Back in August 2020 I wrote about the problem that nobody in officialdom is counting illegal evictions.
We noticed this when compiling our report, published a week later, “Journeys in the shadow private rented sector”, when we were trying to procure some reliable data from respected sources, only to find that there weren’t any out there.
An extraordinary omission, given how devastating the problem can be, something also highlighted in another blog written by one of our fledgling TROs John Luke Bolton in November.
We know that government is currently drafting a new law, at the moment titled “The Renter’s Reform Bill”.
Most related laws carry more prosaic titles, such as “The Housing Act” or the “Landlord and Tenant Act” but not this baby……..”The Renter’s Reform Act”…..that’s a hell of a promise in the title alone.
A chance to completely change the renting landscape in a way that hasn’t been seen since the 15th January 1989, when the Housing Act 1988 barged through the door like an unwelcome, drunken neighbour and his mates at 3am in the flat above, smoking cigars and shouting obscenities.
The MHCLG have been talking to a wide range of stakeholders about different things they would like to see in the proposed law, including the promised abolition of s21, no fault evictions, something Theresa May chucked over her departing shoulder like one of Henry the Eighth’s chicken bones but which so far have yet to be nibbled at.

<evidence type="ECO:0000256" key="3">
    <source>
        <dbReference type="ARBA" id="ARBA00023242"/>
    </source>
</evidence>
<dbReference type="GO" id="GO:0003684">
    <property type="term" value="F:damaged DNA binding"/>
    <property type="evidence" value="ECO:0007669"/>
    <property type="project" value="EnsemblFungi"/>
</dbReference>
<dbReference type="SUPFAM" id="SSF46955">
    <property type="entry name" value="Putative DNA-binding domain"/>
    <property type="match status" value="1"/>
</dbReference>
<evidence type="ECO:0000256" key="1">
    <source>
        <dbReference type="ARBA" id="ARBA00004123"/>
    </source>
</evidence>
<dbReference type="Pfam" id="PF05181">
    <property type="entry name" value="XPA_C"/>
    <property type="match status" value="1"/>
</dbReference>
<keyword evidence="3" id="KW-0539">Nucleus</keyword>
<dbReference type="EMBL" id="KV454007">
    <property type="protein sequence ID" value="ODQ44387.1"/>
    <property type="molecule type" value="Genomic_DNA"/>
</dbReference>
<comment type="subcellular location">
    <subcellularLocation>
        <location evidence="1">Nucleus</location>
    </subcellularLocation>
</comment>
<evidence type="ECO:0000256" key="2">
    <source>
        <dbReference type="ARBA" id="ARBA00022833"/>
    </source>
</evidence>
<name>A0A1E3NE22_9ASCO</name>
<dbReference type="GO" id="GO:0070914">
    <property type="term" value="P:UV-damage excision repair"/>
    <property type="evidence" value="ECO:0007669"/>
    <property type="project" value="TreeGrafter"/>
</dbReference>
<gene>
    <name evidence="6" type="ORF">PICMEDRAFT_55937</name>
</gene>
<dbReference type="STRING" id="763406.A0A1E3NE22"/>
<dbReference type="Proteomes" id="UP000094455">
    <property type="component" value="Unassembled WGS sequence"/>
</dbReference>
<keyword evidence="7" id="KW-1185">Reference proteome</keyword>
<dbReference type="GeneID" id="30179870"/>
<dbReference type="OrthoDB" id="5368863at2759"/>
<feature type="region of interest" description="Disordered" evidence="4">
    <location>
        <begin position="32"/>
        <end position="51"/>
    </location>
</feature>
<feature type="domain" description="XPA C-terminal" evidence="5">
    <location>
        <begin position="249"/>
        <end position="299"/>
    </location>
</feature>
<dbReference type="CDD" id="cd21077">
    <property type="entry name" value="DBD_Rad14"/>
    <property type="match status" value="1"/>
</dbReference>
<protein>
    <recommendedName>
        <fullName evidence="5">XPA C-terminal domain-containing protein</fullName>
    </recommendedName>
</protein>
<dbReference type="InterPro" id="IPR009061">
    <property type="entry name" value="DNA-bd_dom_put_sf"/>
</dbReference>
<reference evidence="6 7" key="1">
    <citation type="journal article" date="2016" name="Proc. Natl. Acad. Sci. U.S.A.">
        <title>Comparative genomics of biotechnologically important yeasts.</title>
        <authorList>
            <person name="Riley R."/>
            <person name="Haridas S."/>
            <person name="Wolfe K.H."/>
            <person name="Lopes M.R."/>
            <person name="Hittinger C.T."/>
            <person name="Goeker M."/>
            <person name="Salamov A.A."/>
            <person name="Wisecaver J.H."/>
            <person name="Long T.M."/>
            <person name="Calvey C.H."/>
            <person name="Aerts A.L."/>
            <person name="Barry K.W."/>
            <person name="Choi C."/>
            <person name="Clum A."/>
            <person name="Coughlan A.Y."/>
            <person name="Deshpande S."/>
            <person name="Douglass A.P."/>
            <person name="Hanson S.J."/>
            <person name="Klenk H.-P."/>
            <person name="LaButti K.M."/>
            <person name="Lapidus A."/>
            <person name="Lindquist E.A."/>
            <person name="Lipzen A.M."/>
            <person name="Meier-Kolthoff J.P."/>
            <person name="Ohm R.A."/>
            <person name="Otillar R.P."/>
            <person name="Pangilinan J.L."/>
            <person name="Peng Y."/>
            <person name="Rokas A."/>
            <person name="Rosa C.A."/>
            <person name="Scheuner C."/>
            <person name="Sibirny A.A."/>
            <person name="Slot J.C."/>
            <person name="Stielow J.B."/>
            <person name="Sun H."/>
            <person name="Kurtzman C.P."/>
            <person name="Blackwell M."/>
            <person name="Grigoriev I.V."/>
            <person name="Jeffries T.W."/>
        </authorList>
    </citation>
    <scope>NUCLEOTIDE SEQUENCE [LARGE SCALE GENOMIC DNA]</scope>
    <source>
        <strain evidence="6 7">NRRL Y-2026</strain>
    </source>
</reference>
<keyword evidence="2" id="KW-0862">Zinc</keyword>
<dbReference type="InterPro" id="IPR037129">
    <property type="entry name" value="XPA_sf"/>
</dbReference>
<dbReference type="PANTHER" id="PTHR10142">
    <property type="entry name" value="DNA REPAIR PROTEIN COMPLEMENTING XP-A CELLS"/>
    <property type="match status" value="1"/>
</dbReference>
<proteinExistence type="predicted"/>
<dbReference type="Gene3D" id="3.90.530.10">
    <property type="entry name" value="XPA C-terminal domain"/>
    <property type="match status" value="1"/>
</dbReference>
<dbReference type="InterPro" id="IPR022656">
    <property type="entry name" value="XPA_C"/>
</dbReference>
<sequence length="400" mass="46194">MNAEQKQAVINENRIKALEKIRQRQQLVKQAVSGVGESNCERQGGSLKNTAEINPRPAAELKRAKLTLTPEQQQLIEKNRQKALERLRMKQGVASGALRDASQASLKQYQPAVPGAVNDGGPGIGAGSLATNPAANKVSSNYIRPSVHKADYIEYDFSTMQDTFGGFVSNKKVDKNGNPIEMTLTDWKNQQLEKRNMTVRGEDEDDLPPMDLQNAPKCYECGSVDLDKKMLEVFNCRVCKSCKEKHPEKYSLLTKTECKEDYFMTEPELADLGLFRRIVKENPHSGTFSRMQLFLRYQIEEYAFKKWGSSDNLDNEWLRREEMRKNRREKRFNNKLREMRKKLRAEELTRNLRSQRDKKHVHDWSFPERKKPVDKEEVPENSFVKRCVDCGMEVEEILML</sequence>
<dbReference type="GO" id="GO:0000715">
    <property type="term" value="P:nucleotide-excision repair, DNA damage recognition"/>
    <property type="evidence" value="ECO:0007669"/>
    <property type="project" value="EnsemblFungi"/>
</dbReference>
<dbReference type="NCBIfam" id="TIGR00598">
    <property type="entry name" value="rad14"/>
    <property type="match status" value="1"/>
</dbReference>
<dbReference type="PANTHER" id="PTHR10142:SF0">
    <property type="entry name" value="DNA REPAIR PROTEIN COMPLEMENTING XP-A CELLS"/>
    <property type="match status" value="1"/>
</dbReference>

Safer Renting’s approach to this is very specific. We don’t see this as a Tenant’s Charter. Its not going to contain philosophical pronouncements about what’s fair and reasonable. Its legislation and will be full of boring mentions of “Section 5, subsection 3 (b) etc. That’s what law is like.
Our response so far has been to promote recommendations along the same lines, detailed tweaks to existing legislation that will plug gaps exploited by criminal operators who make renter’s lives a misery. We wrote about that here.
We are particularly concerned at the absence of data on illegal evictions and rumours we have heard from a few quarters, that the main available data being relied upon will be a recording system known as H-Clic, the database introduced with the Homelessness Reduction Act 2018 that records various factors driving homelessness application.
The trouble is that the widget that records illegal evictions is confined solely to “The number of households owed a homelessness duty”, when so many illegally evicted households aren’t owed a homelessness duty.
They are owed a homelessness prevention duty and they are owed a homelessness relief duty but that isn’t the same thing and it isn’t what is recorded.
H-Clic figures for London in the second quarter of 2020 are just 40 cases, when Safer Renting have dealt with a similar amount in roughly the same period, from just our 7 partner London boroughs, let alone 32 boroughs, in fact, checking our database, the percentage of our referred cases who would be owed a homelessness duty upon illegal eviction is just 6%.
There is an old joke about a police officer talking to a drunk under a street light staring at the floor.
Officer “Can I help you sir?”
Man: “I’ve dropped my door keys”
Officer: “Oh, maybe I can help. Where did you drop them?”
Man: About 100 yards away over there”.
Officer – confused: “Then why are you looking under this street light?”
Man: “The light’s better here”.
Relying on H-Clic alone to tell you how bad illegal evictions are is exactly like that.